Writing Prompts 101
Even if you are not a professional writer you probably already heard about writing prompts. They represent a very effective tool for any writing project, so it’s a good idea to know how to use them.
What Is A Writing Prompt?
If you’re a fiction writer, you may want to consider using writing prompts to kick-start your creativity. A writing prompt is simply a topic around which you start jotting down ideas. The prompt could be a single word, a short phrase, a complete paragraph or even a picture, with the idea being to give you something to focus upon as you write. You may stick very closely to the original prompt or you may wander off at a tangent.
You may just come up with rough, disjointed notes or you may end up with something more polished and complete, a scene or even a complete story. The point is to simply start writing without being held back by any inhibitions or doubts.
Here are four good reasons for writing to prompts :
- Sometimes it’s hard to start writing when faced with a blank page. Focusing on an unrelated prompt for a while helps get the creative juices flowing. If you write for just ten minutes on a prompt, you should then find it easier to return to the piece you intended to write. You may also find that if you stop trying to think so hard about what you wanted to write and switch you attention to the prompt instead, the words and ideas for your original piece start to come to you after all.
- The things you write in response to a prompt may also end up as worthwhile material in their own right. The prompt may give you ideas from which a complete story grows or you may get fresh ideas for another piece you are already working on. It’s often surprising how much material you come up with once you start.
- Writing to a prompt regularly helps to get you into the habit of writing. This can act as a sort of exercise regime, helping to build up your “muscles” so that you start to find it easier and easier to write for longer and longer.
- Prompts can be a great way to get involved in a writing community. Sometimes writing groups offer a prompt for everyone to write about, with the intention being for everyone to come up with something they can then share. This can be a source of great encouragement, although knowing that others will read what you have written can also inhibit your creativity.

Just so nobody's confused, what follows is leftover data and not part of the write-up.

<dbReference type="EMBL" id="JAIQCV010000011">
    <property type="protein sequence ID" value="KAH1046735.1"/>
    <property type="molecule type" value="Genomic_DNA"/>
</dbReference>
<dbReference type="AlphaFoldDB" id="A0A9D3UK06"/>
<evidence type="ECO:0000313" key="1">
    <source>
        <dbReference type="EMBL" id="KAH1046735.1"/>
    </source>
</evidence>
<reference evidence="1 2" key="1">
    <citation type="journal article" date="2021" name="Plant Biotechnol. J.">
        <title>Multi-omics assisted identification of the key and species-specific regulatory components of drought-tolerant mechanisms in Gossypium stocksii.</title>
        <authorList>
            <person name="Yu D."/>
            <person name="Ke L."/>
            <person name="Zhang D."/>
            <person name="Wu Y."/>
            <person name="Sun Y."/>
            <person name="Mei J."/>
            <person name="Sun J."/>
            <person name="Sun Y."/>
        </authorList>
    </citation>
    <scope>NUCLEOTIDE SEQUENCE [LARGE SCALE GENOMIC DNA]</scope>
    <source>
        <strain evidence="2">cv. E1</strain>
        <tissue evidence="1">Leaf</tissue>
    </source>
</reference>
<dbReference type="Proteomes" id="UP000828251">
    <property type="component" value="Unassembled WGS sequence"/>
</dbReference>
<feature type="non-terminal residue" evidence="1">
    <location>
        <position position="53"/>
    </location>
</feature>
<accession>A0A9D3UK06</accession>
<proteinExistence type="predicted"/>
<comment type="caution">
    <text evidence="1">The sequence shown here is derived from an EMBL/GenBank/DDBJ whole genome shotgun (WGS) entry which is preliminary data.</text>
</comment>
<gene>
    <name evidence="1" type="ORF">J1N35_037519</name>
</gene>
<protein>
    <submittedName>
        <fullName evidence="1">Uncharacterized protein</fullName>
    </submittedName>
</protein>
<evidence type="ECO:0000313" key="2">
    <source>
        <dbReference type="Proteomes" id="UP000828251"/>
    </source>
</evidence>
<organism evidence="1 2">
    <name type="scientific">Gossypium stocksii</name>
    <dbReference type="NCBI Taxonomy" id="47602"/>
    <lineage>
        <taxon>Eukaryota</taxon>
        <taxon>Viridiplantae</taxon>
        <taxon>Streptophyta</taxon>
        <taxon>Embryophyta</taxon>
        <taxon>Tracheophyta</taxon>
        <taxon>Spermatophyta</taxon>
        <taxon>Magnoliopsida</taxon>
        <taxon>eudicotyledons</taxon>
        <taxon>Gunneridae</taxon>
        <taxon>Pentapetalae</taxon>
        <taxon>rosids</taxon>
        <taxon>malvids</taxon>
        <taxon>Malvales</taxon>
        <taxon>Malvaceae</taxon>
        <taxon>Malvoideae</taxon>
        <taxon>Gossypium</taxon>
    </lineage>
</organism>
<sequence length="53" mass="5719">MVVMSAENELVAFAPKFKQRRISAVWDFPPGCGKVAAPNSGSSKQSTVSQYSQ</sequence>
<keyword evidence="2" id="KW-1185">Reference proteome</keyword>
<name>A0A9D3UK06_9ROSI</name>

Examples of Writing Prompts
The following are twenty writing prompts that you could use to spark your imagination. If you want to use one, don’t worry about where the ideas take you or whether what you’ve written is “good”. The point is just to get into the flow of writing. You can come back later and polish if you wish to.
- It was the first snowfall of the year.
- He hadn’t seen her since the day they left High School.
- The city burned, fire lighting up the night sky.
- She studied her face in the mirror.
- The smell of freshly-cut grass.
- They came back every year to lay flowers at the spot.
- The streets were deserted. Where was everyone? Where had they all gone?
- This time her boss had gone too far.
- Red eyes.
- Stars blazed in the night sky.
- He woke to birdsong.
- ‘Shh! Hear that?’ ‘I didn’t hear anything.’
- He’d always hated speaking in public.
- She woke, shivering, in the dark of the night.
- The garden was overgrown now.
- He’d never noticed a door there before.
- She’d have to hitch a ride home.
- ‘I told him not to come back too!’
- His feet were already numb. He should have listened.
Where To Find Writing Prompts Online
The internet is a wonderful source of writing prompts. There are sites dedicated to providing them which a quick search will turn up. Examples include :
Perhaps even more valuable are the lists compiled by authors and websites. Here are some suggestions:
There are numerous blogs that offer a regular writing prompt to inspire you and where you can, if you wish, post what you’ve written. Examples include :
There are also many other sites that can, inadvertently, provide a rich seam of material for writing prompts – for example news sites with their intriguing headlines or pictorial sites such as Flickr.com that give you access to a vast range of photographs that can prompt your writing.
If you’re on Twitter, there are users you can follow to receive a stream of prompts, for example :
Another idea is just to keep an eye on all the tweets being written by people all over the world, some of which can, inadvertently, be used as writing prompts.
How To Make Your Own Writing Prompts
You can find ideas for writing prompts of your own from all sorts of places : snatches of overheard conversation, headlines, signs, words picked from a book and so on. Get used to keeping an eye out for words and phrases that fire your imagination, jot them down and use them as writing prompts to spark your creativity. You never know where they might take you.
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